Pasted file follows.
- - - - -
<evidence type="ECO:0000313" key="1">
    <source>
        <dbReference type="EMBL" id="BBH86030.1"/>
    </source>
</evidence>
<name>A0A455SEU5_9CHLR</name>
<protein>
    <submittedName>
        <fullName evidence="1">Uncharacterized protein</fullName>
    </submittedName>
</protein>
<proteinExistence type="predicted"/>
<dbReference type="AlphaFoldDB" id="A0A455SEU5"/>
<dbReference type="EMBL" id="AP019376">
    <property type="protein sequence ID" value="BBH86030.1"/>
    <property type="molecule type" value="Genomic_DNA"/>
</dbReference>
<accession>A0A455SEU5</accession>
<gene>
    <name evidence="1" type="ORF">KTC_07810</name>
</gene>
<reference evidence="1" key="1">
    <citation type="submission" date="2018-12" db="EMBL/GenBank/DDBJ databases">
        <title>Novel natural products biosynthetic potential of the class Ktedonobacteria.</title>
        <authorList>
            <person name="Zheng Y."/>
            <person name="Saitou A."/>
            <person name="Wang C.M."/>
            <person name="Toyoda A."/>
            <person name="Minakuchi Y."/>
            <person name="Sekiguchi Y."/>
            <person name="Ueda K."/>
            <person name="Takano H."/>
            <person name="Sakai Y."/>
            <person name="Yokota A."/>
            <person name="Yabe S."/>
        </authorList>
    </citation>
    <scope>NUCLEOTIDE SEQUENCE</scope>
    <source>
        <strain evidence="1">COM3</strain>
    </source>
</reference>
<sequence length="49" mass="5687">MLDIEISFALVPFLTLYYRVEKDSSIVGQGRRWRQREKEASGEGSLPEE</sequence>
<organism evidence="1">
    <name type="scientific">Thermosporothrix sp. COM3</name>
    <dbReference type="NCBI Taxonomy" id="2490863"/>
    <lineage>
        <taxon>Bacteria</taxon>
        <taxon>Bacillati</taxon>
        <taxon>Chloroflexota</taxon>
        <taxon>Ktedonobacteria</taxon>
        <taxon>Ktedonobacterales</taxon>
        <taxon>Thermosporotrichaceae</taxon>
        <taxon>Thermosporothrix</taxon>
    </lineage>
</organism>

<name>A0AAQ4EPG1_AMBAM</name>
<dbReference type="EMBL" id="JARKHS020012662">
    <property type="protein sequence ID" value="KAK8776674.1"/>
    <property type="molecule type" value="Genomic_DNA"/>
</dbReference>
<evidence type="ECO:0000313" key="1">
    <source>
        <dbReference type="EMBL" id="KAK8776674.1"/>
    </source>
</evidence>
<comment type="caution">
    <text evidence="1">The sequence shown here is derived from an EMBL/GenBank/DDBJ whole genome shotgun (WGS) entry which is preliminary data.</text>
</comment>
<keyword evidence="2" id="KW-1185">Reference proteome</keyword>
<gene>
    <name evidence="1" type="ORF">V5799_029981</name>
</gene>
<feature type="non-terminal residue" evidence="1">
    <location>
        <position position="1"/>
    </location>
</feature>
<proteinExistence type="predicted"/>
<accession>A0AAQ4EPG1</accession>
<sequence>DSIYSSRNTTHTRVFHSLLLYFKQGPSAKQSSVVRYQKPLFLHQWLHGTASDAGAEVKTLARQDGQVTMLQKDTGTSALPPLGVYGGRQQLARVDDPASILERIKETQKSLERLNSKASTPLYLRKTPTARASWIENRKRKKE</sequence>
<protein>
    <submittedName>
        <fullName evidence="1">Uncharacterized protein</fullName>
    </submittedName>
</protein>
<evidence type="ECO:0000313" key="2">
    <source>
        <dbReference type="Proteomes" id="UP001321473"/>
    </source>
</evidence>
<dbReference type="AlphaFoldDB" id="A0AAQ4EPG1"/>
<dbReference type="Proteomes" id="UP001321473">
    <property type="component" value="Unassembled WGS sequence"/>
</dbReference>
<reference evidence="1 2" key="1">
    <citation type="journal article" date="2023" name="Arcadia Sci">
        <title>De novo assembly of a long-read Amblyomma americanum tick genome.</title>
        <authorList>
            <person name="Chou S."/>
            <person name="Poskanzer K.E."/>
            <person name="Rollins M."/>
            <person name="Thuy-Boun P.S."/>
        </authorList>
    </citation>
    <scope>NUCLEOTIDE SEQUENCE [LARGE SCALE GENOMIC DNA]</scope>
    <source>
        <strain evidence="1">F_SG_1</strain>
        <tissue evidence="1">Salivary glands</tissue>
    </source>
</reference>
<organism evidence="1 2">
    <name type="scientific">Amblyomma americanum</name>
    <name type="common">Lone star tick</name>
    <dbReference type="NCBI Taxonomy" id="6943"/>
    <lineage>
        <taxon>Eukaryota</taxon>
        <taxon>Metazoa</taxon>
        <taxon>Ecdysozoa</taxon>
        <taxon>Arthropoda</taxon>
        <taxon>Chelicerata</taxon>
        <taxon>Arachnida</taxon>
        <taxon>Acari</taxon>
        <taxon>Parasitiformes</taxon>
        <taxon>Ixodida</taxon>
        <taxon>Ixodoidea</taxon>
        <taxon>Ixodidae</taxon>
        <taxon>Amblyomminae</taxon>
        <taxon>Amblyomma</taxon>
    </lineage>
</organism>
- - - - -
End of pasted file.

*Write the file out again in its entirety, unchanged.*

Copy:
<evidence type="ECO:0000313" key="1">
    <source>
        <dbReference type="EMBL" id="BBH86030.1"/>
    </source>
</evidence>
<name>A0A455SEU5_9CHLR</name>
<protein>
    <submittedName>
        <fullName evidence="1">Uncharacterized protein</fullName>
    </submittedName>
</protein>
<proteinExistence type="predicted"/>
<dbReference type="AlphaFoldDB" id="A0A455SEU5"/>
<dbReference type="EMBL" id="AP019376">
    <property type="protein sequence ID" value="BBH86030.1"/>
    <property type="molecule type" value="Genomic_DNA"/>
</dbReference>
<accession>A0A455SEU5</accession>
<gene>
    <name evidence="1" type="ORF">KTC_07810</name>
</gene>
<reference evidence="1" key="1">
    <citation type="submission" date="2018-12" db="EMBL/GenBank/DDBJ databases">
        <title>Novel natural products biosynthetic potential of the class Ktedonobacteria.</title>
        <authorList>
            <person name="Zheng Y."/>
            <person name="Saitou A."/>
            <person name="Wang C.M."/>
            <person name="Toyoda A."/>
            <person name="Minakuchi Y."/>
            <person name="Sekiguchi Y."/>
            <person name="Ueda K."/>
            <person name="Takano H."/>
            <person name="Sakai Y."/>
            <person name="Yokota A."/>
            <person name="Yabe S."/>
        </authorList>
    </citation>
    <scope>NUCLEOTIDE SEQUENCE</scope>
    <source>
        <strain evidence="1">COM3</strain>
    </source>
</reference>
<sequence length="49" mass="5687">MLDIEISFALVPFLTLYYRVEKDSSIVGQGRRWRQREKEASGEGSLPEE</sequence>
<organism evidence="1">
    <name type="scientific">Thermosporothrix sp. COM3</name>
    <dbReference type="NCBI Taxonomy" id="2490863"/>
    <lineage>
        <taxon>Bacteria</taxon>
        <taxon>Bacillati</taxon>
        <taxon>Chloroflexota</taxon>
        <taxon>Ktedonobacteria</taxon>
        <taxon>Ktedonobacterales</taxon>
        <taxon>Thermosporotrichaceae</taxon>
        <taxon>Thermosporothrix</taxon>
    </lineage>
</organism>

<name>A0AAQ4EPG1_AMBAM</name>
<dbReference type="EMBL" id="JARKHS020012662">
    <property type="protein sequence ID" value="KAK8776674.1"/>
    <property type="molecule type" value="Genomic_DNA"/>
</dbReference>
<evidence type="ECO:0000313" key="1">
    <source>
        <dbReference type="EMBL" id="KAK8776674.1"/>
    </source>
</evidence>
<comment type="caution">
    <text evidence="1">The sequence shown here is derived from an EMBL/GenBank/DDBJ whole genome shotgun (WGS) entry which is preliminary data.</text>
</comment>
<keyword evidence="2" id="KW-1185">Reference proteome</keyword>
<gene>
    <name evidence="1" type="ORF">V5799_029981</name>
</gene>
<feature type="non-terminal residue" evidence="1">
    <location>
        <position position="1"/>
    </location>
</feature>
<proteinExistence type="predicted"/>
<accession>A0AAQ4EPG1</accession>
<sequence>DSIYSSRNTTHTRVFHSLLLYFKQGPSAKQSSVVRYQKPLFLHQWLHGTASDAGAEVKTLARQDGQVTMLQKDTGTSALPPLGVYGGRQQLARVDDPASILERIKETQKSLERLNSKASTPLYLRKTPTARASWIENRKRKKE</sequence>
<protein>
    <submittedName>
        <fullName evidence="1">Uncharacterized protein</fullName>
    </submittedName>
</protein>
<evidence type="ECO:0000313" key="2">
    <source>
        <dbReference type="Proteomes" id="UP001321473"/>
    </source>
</evidence>
<dbReference type="AlphaFoldDB" id="A0AAQ4EPG1"/>
<dbReference type="Proteomes" id="UP001321473">
    <property type="component" value="Unassembled WGS sequence"/>
</dbReference>
<reference evidence="1 2" key="1">
    <citation type="journal article" date="2023" name="Arcadia Sci">
        <title>De novo assembly of a long-read Amblyomma americanum tick genome.</title>
        <authorList>
            <person name="Chou S."/>
            <person name="Poskanzer K.E."/>
            <person name="Rollins M."/>
            <person name="Thuy-Boun P.S."/>
        </authorList>
    </citation>
    <scope>NUCLEOTIDE SEQUENCE [LARGE SCALE GENOMIC DNA]</scope>
    <source>
        <strain evidence="1">F_SG_1</strain>
        <tissue evidence="1">Salivary glands</tissue>
    </source>
</reference>
<organism evidence="1 2">
    <name type="scientific">Amblyomma americanum</name>
    <name type="common">Lone star tick</name>
    <dbReference type="NCBI Taxonomy" id="6943"/>
    <lineage>
        <taxon>Eukaryota</taxon>
        <taxon>Metazoa</taxon>
        <taxon>Ecdysozoa</taxon>
        <taxon>Arthropoda</taxon>
        <taxon>Chelicerata</taxon>
        <taxon>Arachnida</taxon>
        <taxon>Acari</taxon>
        <taxon>Parasitiformes</taxon>
        <taxon>Ixodida</taxon>
        <taxon>Ixodoidea</taxon>
        <taxon>Ixodidae</taxon>
        <taxon>Amblyomminae</taxon>
        <taxon>Amblyomma</taxon>
    </lineage>
</organism>